In recent years there has been increasing awareness of the long-term effects of brain trauma. Recent studies have confirmed that a history of at least one mild-traumatic brain injury increases the likelihood of dementia later in life.
Trauma appears to predispose to not only Alzheimer’s disease, but also Parkinson’s disease and Lou Gehrig’s disease (amyotrophic lateral sclerosis). Individuals who suffer from multiple traumatic injuries are particularly vulnerable to a disorder that has been called Chronic Traumatic Encephalopathy or CTE.
This syndrome has also been described in wrestlers, boxers, war veterans and altheletes involved in contact sports. CTE begins as a behavioral disorder with anxiety, anger, disinhibition, and sometimes problems with memory or multi-tasking and is followed by the development of motor problems, dementia and eventually death. The brain shows the pathological accumulation of the tau protein and sometimes a protein called TDP-43. No treatments exist yet for CTE, but avoiding head trauma is the best way to avoid this devastating disorder.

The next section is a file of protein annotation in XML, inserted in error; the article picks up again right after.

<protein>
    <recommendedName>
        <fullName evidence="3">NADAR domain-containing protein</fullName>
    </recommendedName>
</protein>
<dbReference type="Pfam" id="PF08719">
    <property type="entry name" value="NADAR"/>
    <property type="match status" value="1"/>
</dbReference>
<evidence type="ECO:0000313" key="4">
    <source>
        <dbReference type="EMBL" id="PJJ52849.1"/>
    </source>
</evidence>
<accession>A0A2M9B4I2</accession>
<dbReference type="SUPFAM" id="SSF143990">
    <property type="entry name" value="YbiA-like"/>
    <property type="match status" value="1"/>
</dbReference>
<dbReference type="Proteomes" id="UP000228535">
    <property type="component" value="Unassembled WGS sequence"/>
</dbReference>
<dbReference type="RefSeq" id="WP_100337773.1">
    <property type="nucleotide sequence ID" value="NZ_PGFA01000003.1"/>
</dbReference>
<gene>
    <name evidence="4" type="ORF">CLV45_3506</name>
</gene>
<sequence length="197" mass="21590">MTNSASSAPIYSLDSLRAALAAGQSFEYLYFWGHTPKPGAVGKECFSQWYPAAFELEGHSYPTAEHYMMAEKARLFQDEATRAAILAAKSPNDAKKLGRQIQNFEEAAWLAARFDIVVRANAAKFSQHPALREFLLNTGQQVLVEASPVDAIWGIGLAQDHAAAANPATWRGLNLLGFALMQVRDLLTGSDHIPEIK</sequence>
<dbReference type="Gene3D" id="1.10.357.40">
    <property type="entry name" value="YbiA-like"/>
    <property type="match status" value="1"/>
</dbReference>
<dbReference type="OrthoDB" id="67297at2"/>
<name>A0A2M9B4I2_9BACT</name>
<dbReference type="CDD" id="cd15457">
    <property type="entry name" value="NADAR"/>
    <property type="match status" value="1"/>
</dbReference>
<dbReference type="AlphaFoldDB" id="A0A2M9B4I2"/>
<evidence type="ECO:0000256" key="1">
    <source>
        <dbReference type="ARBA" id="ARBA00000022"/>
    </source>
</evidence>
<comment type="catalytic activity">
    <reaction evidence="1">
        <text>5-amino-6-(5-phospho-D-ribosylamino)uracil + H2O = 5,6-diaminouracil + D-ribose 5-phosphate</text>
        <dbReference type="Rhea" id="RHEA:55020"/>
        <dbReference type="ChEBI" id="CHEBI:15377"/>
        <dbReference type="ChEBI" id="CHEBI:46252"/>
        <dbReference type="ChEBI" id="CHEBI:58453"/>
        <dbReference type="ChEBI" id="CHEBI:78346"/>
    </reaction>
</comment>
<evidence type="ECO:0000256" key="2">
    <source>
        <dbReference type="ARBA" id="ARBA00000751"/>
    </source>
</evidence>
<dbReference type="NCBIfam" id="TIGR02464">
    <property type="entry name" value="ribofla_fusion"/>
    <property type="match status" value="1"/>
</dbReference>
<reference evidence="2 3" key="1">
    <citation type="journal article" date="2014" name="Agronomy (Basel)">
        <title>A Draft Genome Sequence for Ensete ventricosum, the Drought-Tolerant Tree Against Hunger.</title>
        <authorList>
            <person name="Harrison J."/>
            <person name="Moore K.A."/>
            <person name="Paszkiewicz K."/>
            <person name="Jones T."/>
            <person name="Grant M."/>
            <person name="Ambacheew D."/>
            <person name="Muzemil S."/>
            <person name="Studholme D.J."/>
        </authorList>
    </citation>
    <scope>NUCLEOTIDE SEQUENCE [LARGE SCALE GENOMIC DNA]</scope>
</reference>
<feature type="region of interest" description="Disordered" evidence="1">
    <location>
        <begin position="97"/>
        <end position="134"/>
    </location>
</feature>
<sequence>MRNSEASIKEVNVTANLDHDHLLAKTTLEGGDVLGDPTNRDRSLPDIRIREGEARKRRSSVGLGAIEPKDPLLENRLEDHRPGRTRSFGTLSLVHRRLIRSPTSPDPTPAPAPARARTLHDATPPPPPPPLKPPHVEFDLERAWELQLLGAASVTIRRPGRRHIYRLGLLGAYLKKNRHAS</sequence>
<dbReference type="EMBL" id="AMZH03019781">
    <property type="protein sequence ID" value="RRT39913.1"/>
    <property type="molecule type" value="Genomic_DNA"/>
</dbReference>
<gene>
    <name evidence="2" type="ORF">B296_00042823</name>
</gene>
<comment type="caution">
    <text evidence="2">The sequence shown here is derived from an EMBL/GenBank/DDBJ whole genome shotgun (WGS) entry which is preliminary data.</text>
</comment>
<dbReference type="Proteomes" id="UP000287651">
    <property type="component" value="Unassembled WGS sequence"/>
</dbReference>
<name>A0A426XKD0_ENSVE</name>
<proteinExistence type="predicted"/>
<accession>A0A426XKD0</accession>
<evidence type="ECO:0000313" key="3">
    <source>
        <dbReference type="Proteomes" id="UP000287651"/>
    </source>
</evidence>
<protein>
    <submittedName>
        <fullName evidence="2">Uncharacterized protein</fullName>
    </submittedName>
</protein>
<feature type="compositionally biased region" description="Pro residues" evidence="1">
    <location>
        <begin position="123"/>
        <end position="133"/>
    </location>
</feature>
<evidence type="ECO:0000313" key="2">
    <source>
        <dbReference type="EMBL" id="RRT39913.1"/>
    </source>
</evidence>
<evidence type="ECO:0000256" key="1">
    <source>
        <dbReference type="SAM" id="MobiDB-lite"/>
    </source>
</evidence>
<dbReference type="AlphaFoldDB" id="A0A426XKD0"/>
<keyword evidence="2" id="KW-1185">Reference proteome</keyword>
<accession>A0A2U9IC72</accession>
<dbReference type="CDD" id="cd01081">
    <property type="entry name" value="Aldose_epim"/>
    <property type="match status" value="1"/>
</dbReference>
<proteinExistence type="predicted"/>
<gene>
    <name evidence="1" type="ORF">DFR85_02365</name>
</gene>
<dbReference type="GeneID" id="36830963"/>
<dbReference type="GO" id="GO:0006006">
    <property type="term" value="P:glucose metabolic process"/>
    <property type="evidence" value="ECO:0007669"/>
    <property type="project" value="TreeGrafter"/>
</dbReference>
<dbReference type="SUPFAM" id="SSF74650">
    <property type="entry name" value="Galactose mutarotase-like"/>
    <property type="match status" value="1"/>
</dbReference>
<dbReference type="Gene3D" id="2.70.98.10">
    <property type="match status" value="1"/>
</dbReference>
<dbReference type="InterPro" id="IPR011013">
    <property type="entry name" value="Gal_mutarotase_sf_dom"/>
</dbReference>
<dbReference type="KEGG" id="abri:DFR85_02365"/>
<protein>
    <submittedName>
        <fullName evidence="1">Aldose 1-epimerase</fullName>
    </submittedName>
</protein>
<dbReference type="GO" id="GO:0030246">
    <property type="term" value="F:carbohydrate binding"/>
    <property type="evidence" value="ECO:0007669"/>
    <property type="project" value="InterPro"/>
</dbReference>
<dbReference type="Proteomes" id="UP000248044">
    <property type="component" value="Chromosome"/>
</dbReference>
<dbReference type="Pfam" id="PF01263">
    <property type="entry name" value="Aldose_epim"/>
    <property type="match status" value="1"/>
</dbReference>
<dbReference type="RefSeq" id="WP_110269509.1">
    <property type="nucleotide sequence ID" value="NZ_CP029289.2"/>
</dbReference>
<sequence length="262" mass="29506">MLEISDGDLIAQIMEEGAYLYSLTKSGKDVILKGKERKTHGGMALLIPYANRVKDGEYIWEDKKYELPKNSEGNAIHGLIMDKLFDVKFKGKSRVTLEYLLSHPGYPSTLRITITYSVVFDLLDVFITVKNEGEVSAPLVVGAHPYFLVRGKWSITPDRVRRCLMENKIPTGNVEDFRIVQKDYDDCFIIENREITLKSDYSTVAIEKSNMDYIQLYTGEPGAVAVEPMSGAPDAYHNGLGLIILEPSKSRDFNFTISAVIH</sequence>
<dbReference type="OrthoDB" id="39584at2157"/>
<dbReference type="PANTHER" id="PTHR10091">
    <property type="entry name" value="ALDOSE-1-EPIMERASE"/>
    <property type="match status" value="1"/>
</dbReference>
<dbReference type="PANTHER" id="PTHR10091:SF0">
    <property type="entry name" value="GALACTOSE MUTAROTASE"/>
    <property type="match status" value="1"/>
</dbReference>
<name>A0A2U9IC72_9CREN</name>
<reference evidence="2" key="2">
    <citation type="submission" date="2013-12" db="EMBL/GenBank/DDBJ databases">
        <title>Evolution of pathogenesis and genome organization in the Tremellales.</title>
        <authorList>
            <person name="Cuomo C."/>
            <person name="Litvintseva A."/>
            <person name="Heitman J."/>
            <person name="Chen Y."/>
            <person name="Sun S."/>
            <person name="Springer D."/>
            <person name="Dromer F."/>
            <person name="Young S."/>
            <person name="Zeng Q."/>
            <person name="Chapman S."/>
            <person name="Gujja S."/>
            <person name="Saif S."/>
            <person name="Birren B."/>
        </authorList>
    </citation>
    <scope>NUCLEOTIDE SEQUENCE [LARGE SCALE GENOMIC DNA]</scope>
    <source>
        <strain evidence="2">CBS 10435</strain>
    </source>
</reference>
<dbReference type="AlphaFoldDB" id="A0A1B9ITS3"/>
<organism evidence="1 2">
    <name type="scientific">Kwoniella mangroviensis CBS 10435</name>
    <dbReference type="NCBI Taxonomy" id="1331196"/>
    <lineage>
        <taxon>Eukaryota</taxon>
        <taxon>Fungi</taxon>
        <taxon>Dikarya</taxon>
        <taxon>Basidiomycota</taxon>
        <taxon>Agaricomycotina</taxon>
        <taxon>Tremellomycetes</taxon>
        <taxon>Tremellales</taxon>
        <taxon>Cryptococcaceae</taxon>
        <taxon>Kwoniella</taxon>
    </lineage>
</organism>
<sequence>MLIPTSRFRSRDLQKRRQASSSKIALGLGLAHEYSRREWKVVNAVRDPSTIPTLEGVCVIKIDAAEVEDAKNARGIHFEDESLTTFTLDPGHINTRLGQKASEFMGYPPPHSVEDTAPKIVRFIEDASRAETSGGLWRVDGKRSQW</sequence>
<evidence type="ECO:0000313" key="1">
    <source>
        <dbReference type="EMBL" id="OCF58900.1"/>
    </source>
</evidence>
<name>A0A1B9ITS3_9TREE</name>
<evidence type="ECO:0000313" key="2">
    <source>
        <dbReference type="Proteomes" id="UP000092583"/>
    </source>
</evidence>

With that in mind, parents should carefully consider the risks for long-term brain damage when deciding whether or not to let their sons play football.
Dr. Bruce Miller, Director of the UCSF Memory and Aging Center and Chief Medical Officer of The John Douglas French Alzheimer's Foundation, heads a team involved in a study analyzing head impacts incurred by NFL players and the part it may play in future dementia.